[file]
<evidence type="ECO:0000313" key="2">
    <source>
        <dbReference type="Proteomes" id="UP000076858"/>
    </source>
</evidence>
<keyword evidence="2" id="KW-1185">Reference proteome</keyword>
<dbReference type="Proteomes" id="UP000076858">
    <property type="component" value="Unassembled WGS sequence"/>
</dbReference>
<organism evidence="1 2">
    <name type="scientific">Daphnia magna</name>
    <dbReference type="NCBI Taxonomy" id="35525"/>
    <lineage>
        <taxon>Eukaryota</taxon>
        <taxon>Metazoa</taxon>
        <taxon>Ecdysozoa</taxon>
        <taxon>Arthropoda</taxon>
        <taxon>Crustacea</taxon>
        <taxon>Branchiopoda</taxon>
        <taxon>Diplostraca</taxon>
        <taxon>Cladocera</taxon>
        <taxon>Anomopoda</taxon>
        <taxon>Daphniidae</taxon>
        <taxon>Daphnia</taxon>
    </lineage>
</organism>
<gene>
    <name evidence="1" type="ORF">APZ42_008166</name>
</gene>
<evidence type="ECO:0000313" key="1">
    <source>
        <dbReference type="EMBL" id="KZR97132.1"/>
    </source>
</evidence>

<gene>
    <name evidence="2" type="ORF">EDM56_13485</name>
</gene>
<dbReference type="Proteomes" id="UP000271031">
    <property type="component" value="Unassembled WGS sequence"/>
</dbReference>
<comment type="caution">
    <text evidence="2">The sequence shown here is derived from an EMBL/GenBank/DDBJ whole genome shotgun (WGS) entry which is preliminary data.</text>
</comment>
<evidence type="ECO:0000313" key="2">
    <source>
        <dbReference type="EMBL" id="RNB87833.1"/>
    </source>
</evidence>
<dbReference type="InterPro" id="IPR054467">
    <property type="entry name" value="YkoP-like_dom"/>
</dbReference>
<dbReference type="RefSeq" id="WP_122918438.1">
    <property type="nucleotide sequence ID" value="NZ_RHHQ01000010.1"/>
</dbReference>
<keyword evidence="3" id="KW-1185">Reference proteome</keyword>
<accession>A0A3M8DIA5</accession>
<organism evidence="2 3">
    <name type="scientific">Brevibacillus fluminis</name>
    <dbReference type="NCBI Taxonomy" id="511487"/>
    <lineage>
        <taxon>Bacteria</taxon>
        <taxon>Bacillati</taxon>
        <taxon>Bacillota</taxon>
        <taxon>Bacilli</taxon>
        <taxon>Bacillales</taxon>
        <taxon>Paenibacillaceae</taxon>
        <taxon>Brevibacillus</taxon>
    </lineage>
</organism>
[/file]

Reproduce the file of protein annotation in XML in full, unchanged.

<evidence type="ECO:0000313" key="2">
    <source>
        <dbReference type="Proteomes" id="UP000076858"/>
    </source>
</evidence>
<keyword evidence="2" id="KW-1185">Reference proteome</keyword>
<dbReference type="Proteomes" id="UP000076858">
    <property type="component" value="Unassembled WGS sequence"/>
</dbReference>
<organism evidence="1 2">
    <name type="scientific">Daphnia magna</name>
    <dbReference type="NCBI Taxonomy" id="35525"/>
    <lineage>
        <taxon>Eukaryota</taxon>
        <taxon>Metazoa</taxon>
        <taxon>Ecdysozoa</taxon>
        <taxon>Arthropoda</taxon>
        <taxon>Crustacea</taxon>
        <taxon>Branchiopoda</taxon>
        <taxon>Diplostraca</taxon>
        <taxon>Cladocera</taxon>
        <taxon>Anomopoda</taxon>
        <taxon>Daphniidae</taxon>
        <taxon>Daphnia</taxon>
    </lineage>
</organism>
<gene>
    <name evidence="1" type="ORF">APZ42_008166</name>
</gene>
<evidence type="ECO:0000313" key="1">
    <source>
        <dbReference type="EMBL" id="KZR97132.1"/>
    </source>
</evidence>

<gene>
    <name evidence="2" type="ORF">EDM56_13485</name>
</gene>
<dbReference type="Proteomes" id="UP000271031">
    <property type="component" value="Unassembled WGS sequence"/>
</dbReference>
<comment type="caution">
    <text evidence="2">The sequence shown here is derived from an EMBL/GenBank/DDBJ whole genome shotgun (WGS) entry which is preliminary data.</text>
</comment>
<evidence type="ECO:0000313" key="2">
    <source>
        <dbReference type="EMBL" id="RNB87833.1"/>
    </source>
</evidence>
<dbReference type="InterPro" id="IPR054467">
    <property type="entry name" value="YkoP-like_dom"/>
</dbReference>
<dbReference type="RefSeq" id="WP_122918438.1">
    <property type="nucleotide sequence ID" value="NZ_RHHQ01000010.1"/>
</dbReference>
<keyword evidence="3" id="KW-1185">Reference proteome</keyword>
<accession>A0A3M8DIA5</accession>
<organism evidence="2 3">
    <name type="scientific">Brevibacillus fluminis</name>
    <dbReference type="NCBI Taxonomy" id="511487"/>
    <lineage>
        <taxon>Bacteria</taxon>
        <taxon>Bacillati</taxon>
        <taxon>Bacillota</taxon>
        <taxon>Bacilli</taxon>
        <taxon>Bacillales</taxon>
        <taxon>Paenibacillaceae</taxon>
        <taxon>Brevibacillus</taxon>
    </lineage>
</organism>